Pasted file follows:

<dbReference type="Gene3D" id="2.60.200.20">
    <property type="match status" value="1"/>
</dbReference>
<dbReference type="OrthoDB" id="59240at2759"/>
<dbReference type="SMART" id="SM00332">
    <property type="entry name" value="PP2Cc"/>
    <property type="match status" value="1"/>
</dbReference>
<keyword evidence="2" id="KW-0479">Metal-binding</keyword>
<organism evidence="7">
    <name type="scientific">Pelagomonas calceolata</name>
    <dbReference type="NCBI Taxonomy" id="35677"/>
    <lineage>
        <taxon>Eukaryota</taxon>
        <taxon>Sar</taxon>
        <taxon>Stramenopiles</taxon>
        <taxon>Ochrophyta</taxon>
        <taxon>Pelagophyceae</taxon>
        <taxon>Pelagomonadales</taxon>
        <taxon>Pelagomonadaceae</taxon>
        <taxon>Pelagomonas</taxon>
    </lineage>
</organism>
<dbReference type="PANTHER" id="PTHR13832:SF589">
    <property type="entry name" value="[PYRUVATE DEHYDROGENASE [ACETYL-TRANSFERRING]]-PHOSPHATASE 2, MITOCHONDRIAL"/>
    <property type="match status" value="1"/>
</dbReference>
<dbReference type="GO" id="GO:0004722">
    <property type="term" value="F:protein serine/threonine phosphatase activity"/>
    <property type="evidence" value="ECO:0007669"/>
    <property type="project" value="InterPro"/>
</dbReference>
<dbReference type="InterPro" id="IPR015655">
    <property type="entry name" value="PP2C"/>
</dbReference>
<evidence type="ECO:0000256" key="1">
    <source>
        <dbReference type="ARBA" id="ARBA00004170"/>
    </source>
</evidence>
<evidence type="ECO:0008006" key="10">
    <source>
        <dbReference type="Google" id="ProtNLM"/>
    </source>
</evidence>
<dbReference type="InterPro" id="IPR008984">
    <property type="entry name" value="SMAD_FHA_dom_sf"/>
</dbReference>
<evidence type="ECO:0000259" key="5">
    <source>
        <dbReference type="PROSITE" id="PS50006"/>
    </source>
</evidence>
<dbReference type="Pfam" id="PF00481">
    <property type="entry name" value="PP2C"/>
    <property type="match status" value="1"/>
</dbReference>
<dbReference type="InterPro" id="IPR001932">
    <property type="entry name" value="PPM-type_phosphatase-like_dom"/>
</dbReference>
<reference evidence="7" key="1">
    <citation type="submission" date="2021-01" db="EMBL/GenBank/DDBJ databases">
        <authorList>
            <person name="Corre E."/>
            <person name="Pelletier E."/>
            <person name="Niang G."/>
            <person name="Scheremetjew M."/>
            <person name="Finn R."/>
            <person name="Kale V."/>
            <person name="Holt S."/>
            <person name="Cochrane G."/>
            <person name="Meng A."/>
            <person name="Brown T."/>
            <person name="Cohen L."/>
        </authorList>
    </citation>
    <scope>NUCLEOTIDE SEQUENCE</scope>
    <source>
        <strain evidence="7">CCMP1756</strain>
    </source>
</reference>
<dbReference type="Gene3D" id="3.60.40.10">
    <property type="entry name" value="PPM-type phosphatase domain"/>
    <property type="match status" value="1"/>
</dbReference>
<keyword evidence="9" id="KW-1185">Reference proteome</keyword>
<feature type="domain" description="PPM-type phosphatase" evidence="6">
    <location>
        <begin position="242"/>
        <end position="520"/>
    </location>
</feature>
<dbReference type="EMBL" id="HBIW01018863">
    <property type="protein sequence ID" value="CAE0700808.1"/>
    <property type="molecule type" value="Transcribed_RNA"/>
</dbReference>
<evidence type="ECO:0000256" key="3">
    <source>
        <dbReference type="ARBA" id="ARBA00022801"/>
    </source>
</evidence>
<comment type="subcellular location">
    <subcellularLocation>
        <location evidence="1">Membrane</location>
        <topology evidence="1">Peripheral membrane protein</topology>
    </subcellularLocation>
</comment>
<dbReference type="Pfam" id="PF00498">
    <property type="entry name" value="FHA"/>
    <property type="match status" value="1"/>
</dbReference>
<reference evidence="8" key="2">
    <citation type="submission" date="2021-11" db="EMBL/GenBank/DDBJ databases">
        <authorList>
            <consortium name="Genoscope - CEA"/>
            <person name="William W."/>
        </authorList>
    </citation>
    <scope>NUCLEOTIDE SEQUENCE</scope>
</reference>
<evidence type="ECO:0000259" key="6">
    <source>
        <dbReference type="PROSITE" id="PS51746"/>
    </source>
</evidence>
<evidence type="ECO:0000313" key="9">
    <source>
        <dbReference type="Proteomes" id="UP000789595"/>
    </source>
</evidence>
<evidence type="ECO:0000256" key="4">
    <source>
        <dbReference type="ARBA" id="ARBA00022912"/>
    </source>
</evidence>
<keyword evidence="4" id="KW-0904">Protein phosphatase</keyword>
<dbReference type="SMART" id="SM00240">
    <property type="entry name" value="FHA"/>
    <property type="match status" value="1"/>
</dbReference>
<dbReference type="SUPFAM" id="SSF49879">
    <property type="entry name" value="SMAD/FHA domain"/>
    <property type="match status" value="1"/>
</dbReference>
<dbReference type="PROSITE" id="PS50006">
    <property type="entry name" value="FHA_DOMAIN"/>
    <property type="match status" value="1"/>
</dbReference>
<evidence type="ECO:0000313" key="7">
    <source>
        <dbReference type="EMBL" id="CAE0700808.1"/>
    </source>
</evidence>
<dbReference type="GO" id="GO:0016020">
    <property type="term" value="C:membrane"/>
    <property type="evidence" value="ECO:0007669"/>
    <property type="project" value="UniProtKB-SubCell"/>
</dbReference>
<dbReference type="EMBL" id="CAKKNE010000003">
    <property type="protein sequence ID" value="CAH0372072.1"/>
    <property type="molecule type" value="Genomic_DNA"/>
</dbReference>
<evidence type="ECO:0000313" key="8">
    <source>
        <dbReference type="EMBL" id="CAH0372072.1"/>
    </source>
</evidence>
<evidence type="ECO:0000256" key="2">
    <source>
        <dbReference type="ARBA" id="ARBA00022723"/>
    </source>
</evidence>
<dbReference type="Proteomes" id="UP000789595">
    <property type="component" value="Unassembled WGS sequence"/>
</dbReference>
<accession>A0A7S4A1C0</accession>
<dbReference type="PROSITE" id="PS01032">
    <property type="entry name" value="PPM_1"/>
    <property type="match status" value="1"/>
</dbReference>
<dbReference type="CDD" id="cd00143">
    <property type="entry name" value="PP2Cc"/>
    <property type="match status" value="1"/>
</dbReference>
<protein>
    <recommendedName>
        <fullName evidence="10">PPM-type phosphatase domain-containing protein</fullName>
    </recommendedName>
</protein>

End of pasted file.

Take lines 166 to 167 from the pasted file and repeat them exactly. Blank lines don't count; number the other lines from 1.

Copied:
    </source>
</evidence>